Mike Fincken was most impressed with the food: “The only thing at this event that was better than the direct action we took was the food we ate, fresh, colourful, delicious and piping hot vegan cuisine.”
Why they did it
Ian O’Reilly told The Herald why he had been a part of the occupation: “Because I had heard of the struggles that the Ffos-y-Frân residents were facing before, but it wasn’t until I started looking at the pictures and reading about it that I realized just how big the destruction was, and how badly the people around there had been treated.
“I went to the Reclaim the Power Camp because I love the countryside, and we have to get out there and protect it – whether it’s outside the door or a couple of hours away. Otherwise big companies are going to keep on destroying it, leaving us with nothing.”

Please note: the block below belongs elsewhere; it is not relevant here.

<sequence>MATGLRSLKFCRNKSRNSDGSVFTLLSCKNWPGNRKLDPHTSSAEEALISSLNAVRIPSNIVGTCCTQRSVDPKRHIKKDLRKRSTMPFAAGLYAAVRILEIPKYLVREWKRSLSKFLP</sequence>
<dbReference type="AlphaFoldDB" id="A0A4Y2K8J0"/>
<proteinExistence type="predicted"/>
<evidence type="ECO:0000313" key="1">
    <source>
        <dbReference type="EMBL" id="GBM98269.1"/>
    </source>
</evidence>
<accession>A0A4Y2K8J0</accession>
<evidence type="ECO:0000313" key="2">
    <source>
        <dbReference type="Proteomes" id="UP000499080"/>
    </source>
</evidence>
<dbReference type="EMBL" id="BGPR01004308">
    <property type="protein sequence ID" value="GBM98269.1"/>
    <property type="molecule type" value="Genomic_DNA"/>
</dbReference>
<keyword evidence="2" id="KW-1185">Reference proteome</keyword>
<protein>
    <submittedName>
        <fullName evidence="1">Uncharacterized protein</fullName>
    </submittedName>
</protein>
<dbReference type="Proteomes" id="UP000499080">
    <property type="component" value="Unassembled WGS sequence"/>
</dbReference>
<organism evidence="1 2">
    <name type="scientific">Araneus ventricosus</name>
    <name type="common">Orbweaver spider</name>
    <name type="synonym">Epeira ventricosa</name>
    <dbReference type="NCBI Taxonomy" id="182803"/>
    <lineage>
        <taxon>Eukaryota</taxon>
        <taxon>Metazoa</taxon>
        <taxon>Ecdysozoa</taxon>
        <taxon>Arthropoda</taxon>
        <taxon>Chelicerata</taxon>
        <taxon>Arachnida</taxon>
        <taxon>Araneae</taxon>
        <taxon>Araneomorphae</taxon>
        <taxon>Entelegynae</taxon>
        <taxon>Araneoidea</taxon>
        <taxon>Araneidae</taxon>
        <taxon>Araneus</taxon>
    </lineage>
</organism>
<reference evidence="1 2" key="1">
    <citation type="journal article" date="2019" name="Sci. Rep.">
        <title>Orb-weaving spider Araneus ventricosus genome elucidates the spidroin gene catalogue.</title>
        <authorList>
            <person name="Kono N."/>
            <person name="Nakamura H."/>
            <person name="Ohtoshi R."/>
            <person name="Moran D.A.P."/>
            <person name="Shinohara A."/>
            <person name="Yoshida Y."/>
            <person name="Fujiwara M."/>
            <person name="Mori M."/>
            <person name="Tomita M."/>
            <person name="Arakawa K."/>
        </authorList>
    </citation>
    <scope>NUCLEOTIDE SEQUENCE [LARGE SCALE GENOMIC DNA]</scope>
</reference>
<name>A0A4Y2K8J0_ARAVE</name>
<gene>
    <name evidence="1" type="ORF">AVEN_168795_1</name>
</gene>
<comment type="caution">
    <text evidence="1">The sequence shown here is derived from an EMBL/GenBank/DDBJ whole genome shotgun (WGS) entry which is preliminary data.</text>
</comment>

Mike Fincken told us why he was there: “To shut down the largest opencast coal mine in the UK. This was a local protest with an international audience. It was also the first action of Groundswell a series of international actions planned to increase the call for climate justice in 2016.
“Last year I was inspired by ‘Ende Gelände’ where fifteen hundred people occupied an open-cast mine in Germany. Ende Gelände had in turn been inspired by previous actions at Ffos-y-Frân.”
Mike Fincken recalls that his: “Best moment came when I was asked to be the head of the dragon. I was a little anxious that I would be strong enough to carry it off all day but I didn’t hesitate to accept the challenge.